Twelfth United States Army Group
|Twelfth United States Army Group|
Twelfth Army Group Shoulder Sleeve Insignia
|Branch||United States Army|
|Role||Army Group Headquarters|
|Size||1.3 million men|
|Part of||Allied Expeditionary Force|
|Engagements||World War II|
The Twelfth United States Army Group was the largest and most powerful United States Army formation ever to take to the field. It controlled the majority of American forces on the Western Front in 1944 and 1945. It was commanded by General Omar Bradley with its headquarters established in London on 14 July 1944.
Bradley's First United States Army, which later formed part of the Twelfth Army Group, formed the right wing of the Allied lines during the Normandy landings and the Battle of Normandy. They were joined during July by the Third United States Army, under the command of General George S. Patton. Until September, when General Eisenhower assumed overall command of the Allied land forces in Northwest Europe, the U.S. forces in Normandy were included with the British Second Army and the First Canadian Army in the British headquarters formation 21st Army Group, commanded by General Montgomery.
After the breakout from the beach-head at Normandy, the Twelfth Army Group formed the center of the Allied forces on the Western Front. To the north was the British 21st Army Group (the 2 aforementioned field armies) and, to the south, advancing from their landing on the Mediterranean coast, was the Sixth United States Army Group (Seventh United States Army and French First Army).
As the Twelfth advanced through Germany in 1945, it controlled four field armies: First United States Army, Third United States Army, Ninth United States Army and Fifteenth United States Army. By V-E Day, the Twelfth Army Group was a force that numbered over 1.3 million men.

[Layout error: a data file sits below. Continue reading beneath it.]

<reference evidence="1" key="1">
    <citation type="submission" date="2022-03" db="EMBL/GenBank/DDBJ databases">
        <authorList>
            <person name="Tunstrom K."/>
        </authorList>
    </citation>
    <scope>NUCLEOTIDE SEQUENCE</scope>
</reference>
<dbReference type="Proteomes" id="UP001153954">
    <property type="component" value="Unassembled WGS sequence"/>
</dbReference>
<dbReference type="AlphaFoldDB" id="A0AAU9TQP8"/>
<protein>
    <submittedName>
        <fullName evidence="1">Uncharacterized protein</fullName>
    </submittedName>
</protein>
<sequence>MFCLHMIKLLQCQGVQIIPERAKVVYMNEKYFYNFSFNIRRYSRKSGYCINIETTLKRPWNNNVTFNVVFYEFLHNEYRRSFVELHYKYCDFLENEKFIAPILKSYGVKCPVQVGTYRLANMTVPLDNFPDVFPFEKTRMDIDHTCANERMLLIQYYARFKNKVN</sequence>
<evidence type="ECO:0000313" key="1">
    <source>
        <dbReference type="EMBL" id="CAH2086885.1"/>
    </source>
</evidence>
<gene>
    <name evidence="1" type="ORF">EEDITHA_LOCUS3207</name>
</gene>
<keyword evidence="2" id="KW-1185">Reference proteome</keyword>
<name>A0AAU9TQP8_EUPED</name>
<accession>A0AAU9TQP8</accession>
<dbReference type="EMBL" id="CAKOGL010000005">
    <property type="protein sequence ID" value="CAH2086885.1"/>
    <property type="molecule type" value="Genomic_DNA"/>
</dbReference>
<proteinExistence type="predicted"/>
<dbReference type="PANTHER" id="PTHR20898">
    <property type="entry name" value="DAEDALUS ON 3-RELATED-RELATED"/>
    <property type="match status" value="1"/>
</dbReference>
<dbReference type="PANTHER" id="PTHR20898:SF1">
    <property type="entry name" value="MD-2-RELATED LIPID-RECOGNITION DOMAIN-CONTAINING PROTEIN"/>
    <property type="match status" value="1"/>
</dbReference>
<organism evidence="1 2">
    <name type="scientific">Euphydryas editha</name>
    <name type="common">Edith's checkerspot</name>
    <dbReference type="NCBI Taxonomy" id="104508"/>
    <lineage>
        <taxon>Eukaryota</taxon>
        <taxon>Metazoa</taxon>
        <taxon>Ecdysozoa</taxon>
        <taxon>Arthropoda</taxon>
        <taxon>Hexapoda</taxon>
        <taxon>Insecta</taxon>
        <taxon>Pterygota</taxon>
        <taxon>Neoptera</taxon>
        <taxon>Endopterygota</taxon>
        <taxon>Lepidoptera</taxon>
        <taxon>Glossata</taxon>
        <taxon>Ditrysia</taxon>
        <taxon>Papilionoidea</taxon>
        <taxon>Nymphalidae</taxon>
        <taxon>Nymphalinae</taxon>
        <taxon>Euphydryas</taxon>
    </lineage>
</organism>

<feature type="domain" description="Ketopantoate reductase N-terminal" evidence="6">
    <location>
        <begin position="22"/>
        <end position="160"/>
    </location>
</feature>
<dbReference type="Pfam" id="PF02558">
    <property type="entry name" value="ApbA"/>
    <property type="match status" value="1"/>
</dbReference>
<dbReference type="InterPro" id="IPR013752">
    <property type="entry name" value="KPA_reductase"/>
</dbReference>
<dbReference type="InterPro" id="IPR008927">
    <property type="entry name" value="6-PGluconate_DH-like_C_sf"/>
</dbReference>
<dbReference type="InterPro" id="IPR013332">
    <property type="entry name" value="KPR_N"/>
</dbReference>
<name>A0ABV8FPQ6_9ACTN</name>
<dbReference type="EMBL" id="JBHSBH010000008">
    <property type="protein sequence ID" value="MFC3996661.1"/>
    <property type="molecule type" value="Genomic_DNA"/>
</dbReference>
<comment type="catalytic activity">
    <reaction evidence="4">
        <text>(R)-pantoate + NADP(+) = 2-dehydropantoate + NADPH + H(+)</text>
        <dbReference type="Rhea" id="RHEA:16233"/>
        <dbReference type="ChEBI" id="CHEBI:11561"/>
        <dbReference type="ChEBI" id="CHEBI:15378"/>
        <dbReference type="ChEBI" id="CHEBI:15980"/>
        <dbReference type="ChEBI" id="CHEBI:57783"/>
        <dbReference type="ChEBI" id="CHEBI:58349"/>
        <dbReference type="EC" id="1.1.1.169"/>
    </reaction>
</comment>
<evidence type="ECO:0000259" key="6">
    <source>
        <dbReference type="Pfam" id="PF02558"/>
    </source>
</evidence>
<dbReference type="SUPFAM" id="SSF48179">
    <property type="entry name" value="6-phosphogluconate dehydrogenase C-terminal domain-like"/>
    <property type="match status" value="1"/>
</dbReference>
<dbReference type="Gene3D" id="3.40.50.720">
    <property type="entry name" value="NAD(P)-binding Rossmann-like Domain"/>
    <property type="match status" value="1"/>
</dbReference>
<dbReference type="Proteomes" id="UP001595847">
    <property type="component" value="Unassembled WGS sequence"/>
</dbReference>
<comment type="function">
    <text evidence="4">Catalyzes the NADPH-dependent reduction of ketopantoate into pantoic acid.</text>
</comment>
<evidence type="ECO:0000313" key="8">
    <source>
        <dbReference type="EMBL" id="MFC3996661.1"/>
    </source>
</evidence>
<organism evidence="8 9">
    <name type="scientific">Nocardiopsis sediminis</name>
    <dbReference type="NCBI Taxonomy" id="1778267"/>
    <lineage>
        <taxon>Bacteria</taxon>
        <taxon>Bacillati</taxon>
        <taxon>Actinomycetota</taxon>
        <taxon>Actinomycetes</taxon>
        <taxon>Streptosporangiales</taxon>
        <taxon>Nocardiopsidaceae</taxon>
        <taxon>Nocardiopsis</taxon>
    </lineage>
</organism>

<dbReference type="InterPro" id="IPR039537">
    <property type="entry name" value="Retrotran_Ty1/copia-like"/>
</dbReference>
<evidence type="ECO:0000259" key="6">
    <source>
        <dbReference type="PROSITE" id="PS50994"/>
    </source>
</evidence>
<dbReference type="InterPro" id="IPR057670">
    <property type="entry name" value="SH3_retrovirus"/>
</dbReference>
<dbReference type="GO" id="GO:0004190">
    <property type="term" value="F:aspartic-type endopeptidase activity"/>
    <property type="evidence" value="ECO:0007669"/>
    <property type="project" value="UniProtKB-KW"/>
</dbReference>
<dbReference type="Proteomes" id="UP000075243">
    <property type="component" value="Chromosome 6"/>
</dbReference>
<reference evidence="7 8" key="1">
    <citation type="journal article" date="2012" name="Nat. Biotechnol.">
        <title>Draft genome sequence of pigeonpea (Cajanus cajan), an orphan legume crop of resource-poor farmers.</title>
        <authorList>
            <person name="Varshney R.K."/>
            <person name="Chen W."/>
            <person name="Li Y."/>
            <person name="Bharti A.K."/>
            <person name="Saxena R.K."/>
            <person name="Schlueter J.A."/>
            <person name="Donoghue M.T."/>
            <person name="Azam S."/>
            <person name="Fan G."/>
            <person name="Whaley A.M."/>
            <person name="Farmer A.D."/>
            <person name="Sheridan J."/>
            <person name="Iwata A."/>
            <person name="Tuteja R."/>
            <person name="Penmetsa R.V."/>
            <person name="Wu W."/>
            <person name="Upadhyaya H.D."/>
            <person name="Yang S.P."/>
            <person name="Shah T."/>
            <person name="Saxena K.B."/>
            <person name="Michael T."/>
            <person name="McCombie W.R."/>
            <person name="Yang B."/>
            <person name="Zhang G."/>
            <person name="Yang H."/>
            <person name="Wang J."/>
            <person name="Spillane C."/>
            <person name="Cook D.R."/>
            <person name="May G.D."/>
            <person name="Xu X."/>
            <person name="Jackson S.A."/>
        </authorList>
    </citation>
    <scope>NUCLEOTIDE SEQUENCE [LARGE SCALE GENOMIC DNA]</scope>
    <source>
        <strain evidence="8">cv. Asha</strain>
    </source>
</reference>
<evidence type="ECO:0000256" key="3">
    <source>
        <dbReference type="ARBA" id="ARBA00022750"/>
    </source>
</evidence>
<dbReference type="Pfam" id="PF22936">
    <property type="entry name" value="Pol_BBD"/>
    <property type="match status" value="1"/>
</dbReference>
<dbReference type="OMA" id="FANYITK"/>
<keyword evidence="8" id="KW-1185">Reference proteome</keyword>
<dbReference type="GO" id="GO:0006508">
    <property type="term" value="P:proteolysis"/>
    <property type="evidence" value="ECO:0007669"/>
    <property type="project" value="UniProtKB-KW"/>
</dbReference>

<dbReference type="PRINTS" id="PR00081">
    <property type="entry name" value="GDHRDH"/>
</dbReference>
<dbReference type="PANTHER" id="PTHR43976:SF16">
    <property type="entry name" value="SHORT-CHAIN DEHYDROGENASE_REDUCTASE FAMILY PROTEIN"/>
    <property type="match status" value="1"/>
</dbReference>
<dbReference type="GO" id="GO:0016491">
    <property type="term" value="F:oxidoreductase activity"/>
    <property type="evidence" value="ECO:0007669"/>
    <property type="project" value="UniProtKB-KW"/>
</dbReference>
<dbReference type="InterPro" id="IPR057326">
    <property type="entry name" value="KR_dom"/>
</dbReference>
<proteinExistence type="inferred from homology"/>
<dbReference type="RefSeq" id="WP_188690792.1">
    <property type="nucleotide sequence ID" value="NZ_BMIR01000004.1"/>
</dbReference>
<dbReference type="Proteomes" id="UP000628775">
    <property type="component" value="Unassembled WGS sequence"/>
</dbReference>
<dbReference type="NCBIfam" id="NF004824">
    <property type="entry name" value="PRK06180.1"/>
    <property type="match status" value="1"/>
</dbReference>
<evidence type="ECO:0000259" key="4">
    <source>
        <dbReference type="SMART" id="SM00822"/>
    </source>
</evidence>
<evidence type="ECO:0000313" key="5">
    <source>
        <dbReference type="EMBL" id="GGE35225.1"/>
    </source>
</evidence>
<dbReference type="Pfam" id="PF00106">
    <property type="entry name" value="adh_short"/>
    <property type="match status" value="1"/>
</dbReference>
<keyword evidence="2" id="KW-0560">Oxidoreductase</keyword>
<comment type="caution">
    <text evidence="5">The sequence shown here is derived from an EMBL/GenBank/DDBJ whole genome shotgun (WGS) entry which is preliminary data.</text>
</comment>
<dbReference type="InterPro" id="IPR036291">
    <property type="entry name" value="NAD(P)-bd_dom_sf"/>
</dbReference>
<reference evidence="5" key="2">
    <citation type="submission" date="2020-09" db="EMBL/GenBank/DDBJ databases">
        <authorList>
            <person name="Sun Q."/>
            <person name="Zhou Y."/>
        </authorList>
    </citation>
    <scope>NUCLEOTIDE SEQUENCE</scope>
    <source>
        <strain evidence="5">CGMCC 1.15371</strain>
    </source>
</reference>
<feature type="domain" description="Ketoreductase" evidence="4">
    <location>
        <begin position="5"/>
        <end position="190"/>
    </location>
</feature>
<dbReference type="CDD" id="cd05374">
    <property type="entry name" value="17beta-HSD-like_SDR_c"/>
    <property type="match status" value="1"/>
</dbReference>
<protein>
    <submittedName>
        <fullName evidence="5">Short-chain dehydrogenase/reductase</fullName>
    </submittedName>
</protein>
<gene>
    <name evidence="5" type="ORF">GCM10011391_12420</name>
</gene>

Order of Battle – 8 May 1945
- 12th Army Group – General Omar N. Bradley
- First Army – General Courtney H. Hodges
- Third Army – General George S. Patton, Jr.
- 1st Infantry Division – Major General Clift Andrus
- 2nd Infantry Division – Major General Walter M. Robertson
- 9th Armored Division – Major General John W. Leonard
- 70th Infantry Division – Major General Allison J. Barnett
- 97th Infantry Division – Brigadier General Milton B. Halsey
- III Corps – Major General James Van Fleet
- V Corps – Major General Clarence R. Huebner
- XII Corps – Major General Stafford LeRoy Irwin
- XX Corps – Major General Walton H. Walker
- Ninth Army – Lieutenant General William H. Simpson
- 2nd Armored Division – Major General Isaac D. White
- VIII Corps – Major General Troy H. Middleton
- XIII Corps – Major General Alvan C. Gillem, Jr.
- XVI Corps – Major General John B. Anderson
- XIX Corps – Major General Raymond S. McLain
- Fifteenth Army – Lieutenant General Leonard T. Gerow
- 66th Infantry Division – Major General Herman F. Kramer
- 106th Infantry Division – Major General Donald A. Stroh
- XVIII Airborne Corps – Major General Matthew B. Ridgway
- XXII Corps – Major General Ernest N. Harmon
- XXIII Corps – Major General Hugh J. Gaffey
Source: Bradley, Omar, A Soldier's Story, New York: Henry Holt and Company (1950), pp. 557–561
The Library of Congress possesses over 400 military situation maps created by the Engineering Section of the 12th Army Group: